The Future of the Workplace:

    Many students that are looking for work today lack experience due to the pandemic, and several companies are hesitant about their next steps when hiring because of this. Furthermore, COVID-19 has forced companies to rethink how they structure schedules, operate work environments, and view their employees as a whole. Despite these points, I am quite optimistic when looking to the future, and I believe the ideal solution for many would be to seek permanent employment that they can do from home. There are plenty of people who enjoy remote work over traditional careers, particularly students with erratic schedules. Online work will bring significant change as more student’s flock to this emerging field, instigating a shift in workplace culture as we know it. Overall, I think the world of remote opportunities is largely what you make of it, as it provides many chances for you to improve your resume and learn new skills online!

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  • Staying Healthy To Keep Our Brains Healthy

    Photo by Tanner Van Dera on Unsplash: https://unsplash.com/photos/oaQ2mTeaP7o

    University/college is stressful; there’s a mountain of homework, assignments, projects and tests on top of the challenges with growing into a fully-fledged adult. This mountain though, can only be conquered when our brains are at their best. To keep our brains in shape, we have to make sure that our body is in shape as well. Regular exercise and healthy living can potentially be the single best improvement a student can make to help with college/university. Scientific research has shown that exercise improves both learning and memory - can a student ask for anything more? Often the biggest fear for busy students, however, is the time commitment. Time spent staying healthy should be thought of less as time wasted, and more as time invested in school and on yourself. You might lose an extra hour or two of studying, but the benefits exercise and healthy living contribute to your brain will multiply the value of the hours you study.

    So how can you maximize the benefits of healthy living?

    Practice good sleep hygiene

    It’s easy to say, but it’s probably one of the hardest things to do as a college student. There’s just so much that we want to do every day, from school assignments to hanging out with friends. Some days, there’s just no way that you’re going to get eight hours of sleep, and that’s okay. As long as it doesn’t become a habit and if on average you’re still getting a good amount of sleep, your body will still be able to refresh and re-energize. The amount of sleep isn’t the only important factor either. Especially with online school, it’s easy to mess up your sleep schedule and begin to sleep during the day and stay awake all night. Our body has a natural sleep-wake cycle and flipping it definitely won’t help our brains.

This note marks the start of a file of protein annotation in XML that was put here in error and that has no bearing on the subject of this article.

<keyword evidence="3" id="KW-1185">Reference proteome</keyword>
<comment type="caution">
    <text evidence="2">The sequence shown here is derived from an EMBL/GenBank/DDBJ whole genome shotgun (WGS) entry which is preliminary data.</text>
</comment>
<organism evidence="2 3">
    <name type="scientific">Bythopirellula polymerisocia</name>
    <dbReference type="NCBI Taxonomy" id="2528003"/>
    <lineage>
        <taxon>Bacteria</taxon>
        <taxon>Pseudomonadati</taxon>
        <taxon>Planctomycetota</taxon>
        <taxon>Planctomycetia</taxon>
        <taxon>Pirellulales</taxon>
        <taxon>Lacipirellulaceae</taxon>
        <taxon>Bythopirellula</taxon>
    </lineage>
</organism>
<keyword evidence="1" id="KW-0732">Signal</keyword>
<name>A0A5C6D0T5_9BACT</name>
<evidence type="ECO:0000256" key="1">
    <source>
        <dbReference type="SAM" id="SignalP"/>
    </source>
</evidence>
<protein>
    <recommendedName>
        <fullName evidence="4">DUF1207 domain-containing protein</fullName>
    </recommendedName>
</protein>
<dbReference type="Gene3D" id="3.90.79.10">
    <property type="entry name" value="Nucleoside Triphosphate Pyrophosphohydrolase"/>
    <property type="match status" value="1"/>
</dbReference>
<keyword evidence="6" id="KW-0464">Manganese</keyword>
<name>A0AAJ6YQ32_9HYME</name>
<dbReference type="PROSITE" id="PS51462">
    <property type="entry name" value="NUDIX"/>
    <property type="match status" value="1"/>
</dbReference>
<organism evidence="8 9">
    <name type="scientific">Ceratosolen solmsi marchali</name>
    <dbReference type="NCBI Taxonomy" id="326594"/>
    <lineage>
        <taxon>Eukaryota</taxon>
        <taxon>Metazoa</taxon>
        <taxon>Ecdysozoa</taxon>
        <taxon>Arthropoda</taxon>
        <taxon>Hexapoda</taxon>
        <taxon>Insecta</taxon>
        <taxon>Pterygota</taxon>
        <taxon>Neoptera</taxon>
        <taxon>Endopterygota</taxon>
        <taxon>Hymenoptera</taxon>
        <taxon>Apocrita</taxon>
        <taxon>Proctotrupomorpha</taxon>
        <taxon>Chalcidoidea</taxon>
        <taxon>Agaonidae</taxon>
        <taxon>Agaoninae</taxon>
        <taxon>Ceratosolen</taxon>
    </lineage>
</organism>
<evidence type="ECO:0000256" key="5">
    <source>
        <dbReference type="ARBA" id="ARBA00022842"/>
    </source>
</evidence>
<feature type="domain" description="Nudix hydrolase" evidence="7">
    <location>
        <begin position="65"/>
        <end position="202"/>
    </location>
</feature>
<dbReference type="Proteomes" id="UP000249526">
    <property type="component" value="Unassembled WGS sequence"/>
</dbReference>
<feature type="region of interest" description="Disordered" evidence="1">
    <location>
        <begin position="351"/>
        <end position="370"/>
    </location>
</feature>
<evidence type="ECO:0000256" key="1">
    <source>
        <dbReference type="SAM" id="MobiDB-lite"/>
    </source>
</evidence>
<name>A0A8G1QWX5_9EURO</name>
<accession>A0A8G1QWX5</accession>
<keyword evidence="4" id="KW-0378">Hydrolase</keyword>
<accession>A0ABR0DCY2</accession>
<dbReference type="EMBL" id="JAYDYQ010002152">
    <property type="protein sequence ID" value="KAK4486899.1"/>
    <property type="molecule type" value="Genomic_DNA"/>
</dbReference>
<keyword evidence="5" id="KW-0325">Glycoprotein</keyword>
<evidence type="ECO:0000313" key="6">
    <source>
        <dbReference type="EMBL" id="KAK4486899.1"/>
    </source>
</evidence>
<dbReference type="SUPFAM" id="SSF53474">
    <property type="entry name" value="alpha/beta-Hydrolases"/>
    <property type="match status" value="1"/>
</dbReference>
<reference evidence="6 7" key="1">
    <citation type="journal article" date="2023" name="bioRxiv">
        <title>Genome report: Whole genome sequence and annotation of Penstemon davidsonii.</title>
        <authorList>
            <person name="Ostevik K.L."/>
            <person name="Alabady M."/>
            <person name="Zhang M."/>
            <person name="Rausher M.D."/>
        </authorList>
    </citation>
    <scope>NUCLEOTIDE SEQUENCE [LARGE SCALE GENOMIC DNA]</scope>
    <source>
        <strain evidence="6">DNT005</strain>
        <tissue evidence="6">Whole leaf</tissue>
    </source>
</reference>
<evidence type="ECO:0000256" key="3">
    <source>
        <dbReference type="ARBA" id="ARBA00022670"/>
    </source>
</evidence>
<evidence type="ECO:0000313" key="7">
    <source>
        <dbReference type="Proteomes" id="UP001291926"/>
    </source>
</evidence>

Eat healthy

    Eating healthy is hard as a student. It takes time to prepare meals and ready-made healthy food seem to be more expensive. A lot of that is out of control, but try as much as possible to eat whole foods and make sure you’re consuming enough fruits and vegetables. Meal prepping for the entire week on the weekend can help so that you’re not strapped for time on a busy school day. In the business of school, try not to miss a meal either. Without nutrients, our body and brain can’t function, so it’s important to eat our three meals a day.

    Stay physically active

    It’s scary to think of how many hours we probably spend sitting in a chair as a student. Most of it is unavoidable; it’s hard to study or type up an essay without sitting at our desks. So, when you have time to spend away from your desk, be sure you’re participating in physical activity. Even a mere thirty minutes daily, can go a long way to keeping your body healthy and your mind fresh. If you don’t think a daily goal is possible, set a weekly goal instead. It’ll give you some flexibility and even if you’re not active every day, you can make it up on other days. Physical activity isn’t restricted to going to the gym or running outside. Playing sports with your friends, going for a hike or even strolling through campus for an hour is incredibly good for you.

    Do you have a compelling story or student success tips you’d like to see published on the Pearson Students blog?  If you are a university/college student and interested in writing for us – click here to pitch your idea and get started! 

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  • Sustaining Yourself in University: Self-Care and Avoiding Burnout

    Photograph by Ann Yang

    Photograph by Ann Yang
    Ann Yang, student, University of British Columbia  |  March 17, 2022

    Maintain your machinery before your machinery demands it upon you.